However, due to the threshold voltage (Vt) of the nFET, the nFET may not charge the data output terminal all the way up to about the power supply level. Thus, processing logic may use an inverter coupled between the latch and the data output terminal to charge the data output terminal all the way up to about the power supply level. In one embodiment, processing logic triggers the inverter coupled between the latch and the data output terminal to cause an output signal of the inverter to rise (processing block 350). Using the output signal of the inverter, processing logic continues to charge up the data output terminal to a voltage level substantially equal to the voltage level of the power supply (processing block 360).

FIG. 4 illustrates one embodiment of a computing system 400 usable with some embodiments of the invention. The computing system 400 includes two processors 410 and 420 and a memory 430. The memory 430 is coupled between the processors 410 and 420. Thus, the memory 430 may be referred to as a dual-port memory. In some embodiments, the memory 430 is synchronous memory. Alternatively, the memory 430 is asynchronous memory.

The memory 430 includes a number of memory banks 434 and an input/output (I/O) interface 432. In some embodiments, the memory 430 allows processor 410 to write data into the memory 430 while the processor 420 is reading data out of the memory 430. Data in the memory banks 434 may be output to the processor 420 via the I/O interface 432. In some embodiments, the I/O interface 432 includes a data output terminal and a MUX latch. The MUX latch is operable to convert a differential signal pair from one of the memory banks 434 within the memory 430 into a single signal to be output via the data output terminal. Furthermore, the MUX latch is also operable to hold the signal between cycles so that the memory 430 can be disabled to save power. Details of some embodiments of the MUX latch have been described above.

Note that any or all of the components of the system 400 and associated hardware may be used in various embodiments of the present invention. However, it can be appreciated that other configurations of the system 400 may include additional or fewer components than those illustrated in FIG. 4.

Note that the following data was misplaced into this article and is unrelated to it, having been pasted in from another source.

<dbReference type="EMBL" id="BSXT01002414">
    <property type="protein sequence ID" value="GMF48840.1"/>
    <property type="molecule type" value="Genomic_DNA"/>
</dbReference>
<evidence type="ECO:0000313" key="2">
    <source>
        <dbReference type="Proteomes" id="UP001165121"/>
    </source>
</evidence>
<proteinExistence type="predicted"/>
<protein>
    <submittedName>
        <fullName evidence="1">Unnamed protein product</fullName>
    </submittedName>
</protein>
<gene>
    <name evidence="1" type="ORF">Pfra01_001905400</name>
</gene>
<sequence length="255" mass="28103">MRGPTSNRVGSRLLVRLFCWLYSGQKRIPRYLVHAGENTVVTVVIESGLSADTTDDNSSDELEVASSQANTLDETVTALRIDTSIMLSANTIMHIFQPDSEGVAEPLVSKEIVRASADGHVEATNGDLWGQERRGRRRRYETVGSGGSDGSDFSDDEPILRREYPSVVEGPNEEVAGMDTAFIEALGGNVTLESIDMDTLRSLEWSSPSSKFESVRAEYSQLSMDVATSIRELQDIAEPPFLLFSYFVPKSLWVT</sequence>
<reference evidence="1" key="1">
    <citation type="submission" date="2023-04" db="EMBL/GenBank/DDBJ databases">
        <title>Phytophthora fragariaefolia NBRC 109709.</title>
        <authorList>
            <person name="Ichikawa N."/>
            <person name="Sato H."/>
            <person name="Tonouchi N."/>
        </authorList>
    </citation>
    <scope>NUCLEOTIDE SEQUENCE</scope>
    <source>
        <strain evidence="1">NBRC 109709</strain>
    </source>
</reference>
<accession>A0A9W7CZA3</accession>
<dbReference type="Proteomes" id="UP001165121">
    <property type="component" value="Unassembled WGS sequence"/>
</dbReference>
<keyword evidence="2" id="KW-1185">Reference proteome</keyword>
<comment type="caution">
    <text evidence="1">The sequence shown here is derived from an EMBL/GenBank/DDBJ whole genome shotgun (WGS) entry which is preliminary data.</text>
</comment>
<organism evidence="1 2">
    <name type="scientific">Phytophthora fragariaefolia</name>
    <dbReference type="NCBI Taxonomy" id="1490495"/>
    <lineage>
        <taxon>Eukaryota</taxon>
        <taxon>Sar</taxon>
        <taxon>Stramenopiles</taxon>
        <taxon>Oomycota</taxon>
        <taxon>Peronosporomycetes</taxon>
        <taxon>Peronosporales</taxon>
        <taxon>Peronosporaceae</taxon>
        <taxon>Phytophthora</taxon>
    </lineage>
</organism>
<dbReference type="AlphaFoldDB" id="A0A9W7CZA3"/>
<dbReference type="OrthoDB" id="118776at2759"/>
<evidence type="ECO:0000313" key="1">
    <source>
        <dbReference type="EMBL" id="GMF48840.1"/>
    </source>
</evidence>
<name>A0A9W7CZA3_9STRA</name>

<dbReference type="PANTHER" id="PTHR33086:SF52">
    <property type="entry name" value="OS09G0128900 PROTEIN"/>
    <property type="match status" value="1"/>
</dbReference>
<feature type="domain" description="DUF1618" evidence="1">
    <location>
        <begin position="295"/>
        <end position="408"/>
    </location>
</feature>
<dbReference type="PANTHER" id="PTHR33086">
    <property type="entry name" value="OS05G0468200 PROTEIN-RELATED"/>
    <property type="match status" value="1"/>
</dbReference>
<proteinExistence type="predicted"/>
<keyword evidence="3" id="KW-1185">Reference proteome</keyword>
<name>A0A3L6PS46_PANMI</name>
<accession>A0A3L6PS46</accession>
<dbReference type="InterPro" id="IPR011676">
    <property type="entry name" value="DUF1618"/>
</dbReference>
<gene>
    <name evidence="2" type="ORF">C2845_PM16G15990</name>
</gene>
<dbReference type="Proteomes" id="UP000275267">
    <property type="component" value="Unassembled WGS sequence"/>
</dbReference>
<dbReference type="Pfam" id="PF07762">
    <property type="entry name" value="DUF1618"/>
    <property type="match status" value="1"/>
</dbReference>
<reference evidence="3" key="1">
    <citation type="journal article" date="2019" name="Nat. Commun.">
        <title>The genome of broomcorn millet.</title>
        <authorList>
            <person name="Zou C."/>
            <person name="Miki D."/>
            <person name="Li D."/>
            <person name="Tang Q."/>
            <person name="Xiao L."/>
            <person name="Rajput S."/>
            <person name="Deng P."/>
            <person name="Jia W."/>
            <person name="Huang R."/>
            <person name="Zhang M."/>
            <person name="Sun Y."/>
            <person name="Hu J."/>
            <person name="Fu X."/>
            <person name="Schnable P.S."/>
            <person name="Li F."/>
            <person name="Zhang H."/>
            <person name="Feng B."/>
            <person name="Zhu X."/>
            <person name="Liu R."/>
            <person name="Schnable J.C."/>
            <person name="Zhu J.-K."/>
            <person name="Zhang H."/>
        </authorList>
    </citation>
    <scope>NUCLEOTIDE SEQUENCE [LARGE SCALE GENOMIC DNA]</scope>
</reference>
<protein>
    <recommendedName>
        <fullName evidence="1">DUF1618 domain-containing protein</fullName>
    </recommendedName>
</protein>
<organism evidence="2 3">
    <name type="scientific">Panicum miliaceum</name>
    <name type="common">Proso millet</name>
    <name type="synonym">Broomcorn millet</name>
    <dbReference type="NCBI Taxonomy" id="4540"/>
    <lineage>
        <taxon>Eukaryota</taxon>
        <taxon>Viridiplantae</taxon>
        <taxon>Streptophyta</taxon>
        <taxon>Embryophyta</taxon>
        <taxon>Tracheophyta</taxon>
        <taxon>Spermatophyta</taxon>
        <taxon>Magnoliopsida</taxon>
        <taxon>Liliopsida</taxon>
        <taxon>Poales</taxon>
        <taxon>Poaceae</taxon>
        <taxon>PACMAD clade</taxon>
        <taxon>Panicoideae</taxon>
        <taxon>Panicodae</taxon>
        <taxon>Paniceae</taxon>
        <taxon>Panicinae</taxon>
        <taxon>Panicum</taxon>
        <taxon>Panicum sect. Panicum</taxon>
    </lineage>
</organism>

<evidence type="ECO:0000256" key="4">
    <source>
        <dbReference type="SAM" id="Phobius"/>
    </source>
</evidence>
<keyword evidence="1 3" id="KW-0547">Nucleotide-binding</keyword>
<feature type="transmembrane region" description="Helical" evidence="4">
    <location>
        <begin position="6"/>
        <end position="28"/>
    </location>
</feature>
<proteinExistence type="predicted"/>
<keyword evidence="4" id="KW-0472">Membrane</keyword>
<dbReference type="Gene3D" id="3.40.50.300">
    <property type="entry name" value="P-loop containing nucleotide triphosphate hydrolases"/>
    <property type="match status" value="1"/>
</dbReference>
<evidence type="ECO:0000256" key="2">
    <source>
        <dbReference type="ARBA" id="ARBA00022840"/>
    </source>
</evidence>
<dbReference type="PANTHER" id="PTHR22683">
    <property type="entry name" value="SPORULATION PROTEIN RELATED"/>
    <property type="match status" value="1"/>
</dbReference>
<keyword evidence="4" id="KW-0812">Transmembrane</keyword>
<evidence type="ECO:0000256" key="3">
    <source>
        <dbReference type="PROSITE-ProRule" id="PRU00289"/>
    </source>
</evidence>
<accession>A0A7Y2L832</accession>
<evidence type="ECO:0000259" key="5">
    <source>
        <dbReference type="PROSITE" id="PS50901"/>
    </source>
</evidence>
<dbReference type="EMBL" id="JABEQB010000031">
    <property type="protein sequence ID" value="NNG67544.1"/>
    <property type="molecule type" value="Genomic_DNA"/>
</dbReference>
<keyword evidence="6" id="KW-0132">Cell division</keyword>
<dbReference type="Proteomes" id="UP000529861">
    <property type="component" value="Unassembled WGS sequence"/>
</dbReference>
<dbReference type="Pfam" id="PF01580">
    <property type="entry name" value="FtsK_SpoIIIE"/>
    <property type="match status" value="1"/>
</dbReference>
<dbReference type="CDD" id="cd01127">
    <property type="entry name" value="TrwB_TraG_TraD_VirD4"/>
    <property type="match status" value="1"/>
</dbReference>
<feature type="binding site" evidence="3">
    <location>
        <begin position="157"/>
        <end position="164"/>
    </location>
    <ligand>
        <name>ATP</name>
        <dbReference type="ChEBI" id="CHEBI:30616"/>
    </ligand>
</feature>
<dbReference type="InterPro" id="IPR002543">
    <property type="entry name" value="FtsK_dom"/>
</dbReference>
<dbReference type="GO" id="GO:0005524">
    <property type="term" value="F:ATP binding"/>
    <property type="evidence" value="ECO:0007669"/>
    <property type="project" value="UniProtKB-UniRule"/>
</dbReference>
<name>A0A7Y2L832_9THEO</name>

Furthermore, the system 400 described above is merely intended as an example to illustrate one application of the MUX latch. It should be appreciated that the MUX latch described above is applicable to other integrated circuits and/or systems, such as those using differential data busses and pre-charge logic (e.g., single-port memory, content addressable memory, programmable logic device, etc.).

The foregoing discussion merely describes some exemplary embodiments of the present invention. One skilled in the art will readily recognize from such discussion, the accompanying drawings, and the claims that various modifications can be made without departing from the spirit and scope of the appended claims. The description is thus to be regarded as illustrative instead of limiting.

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Reference
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Referenced by
Citing PatentFiling datePublication dateApplicantTitle
US7365569Apr 20, 2006Apr 29, 2008Cypress Semiconductor CorporationHigh-speed level shifter
Classifications
U.S. Classification365/189.02, 327/407, 326/86, 365/203, 365/189.05
International ClassificationG11C7/00
Cooperative ClassificationG11C7/1051, G11C7/106, G11C7/1012
European ClassificationG11C7/10R3, G11C7/10L3, G11C7/10R
Legal Events
DateCodeEventDescription
Oct 24, 2005ASAssignment
Owner name: CYPRESS SEMICONDUCTOR CORPORATION, CALIFORNIA
Free format text: ASSIGNMENT OF ASSIGNORS INTEREST;ASSIGNORS:VENUGOPAL, RAJESH;LANDRY, GREG J.;PENG, TAO;REEL/FRAME:017151/0953;SIGNING DATES FROM 20051018 TO 20051019